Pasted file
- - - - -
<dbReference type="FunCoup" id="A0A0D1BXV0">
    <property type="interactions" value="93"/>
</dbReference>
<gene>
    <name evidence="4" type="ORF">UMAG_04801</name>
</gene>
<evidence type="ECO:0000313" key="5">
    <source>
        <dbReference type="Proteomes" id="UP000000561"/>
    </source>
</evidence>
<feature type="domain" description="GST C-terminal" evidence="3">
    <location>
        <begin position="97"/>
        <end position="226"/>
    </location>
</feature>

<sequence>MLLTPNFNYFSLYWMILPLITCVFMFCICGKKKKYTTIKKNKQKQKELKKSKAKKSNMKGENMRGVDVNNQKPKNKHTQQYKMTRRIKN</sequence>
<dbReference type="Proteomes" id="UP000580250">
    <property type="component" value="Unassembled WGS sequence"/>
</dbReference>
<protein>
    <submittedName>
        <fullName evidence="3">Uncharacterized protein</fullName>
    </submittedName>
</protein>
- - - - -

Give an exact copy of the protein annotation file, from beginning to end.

<dbReference type="FunCoup" id="A0A0D1BXV0">
    <property type="interactions" value="93"/>
</dbReference>
<gene>
    <name evidence="4" type="ORF">UMAG_04801</name>
</gene>
<evidence type="ECO:0000313" key="5">
    <source>
        <dbReference type="Proteomes" id="UP000000561"/>
    </source>
</evidence>
<feature type="domain" description="GST C-terminal" evidence="3">
    <location>
        <begin position="97"/>
        <end position="226"/>
    </location>
</feature>

<sequence>MLLTPNFNYFSLYWMILPLITCVFMFCICGKKKKYTTIKKNKQKQKELKKSKAKKSNMKGENMRGVDVNNQKPKNKHTQQYKMTRRIKN</sequence>
<dbReference type="Proteomes" id="UP000580250">
    <property type="component" value="Unassembled WGS sequence"/>
</dbReference>
<protein>
    <submittedName>
        <fullName evidence="3">Uncharacterized protein</fullName>
    </submittedName>
</protein>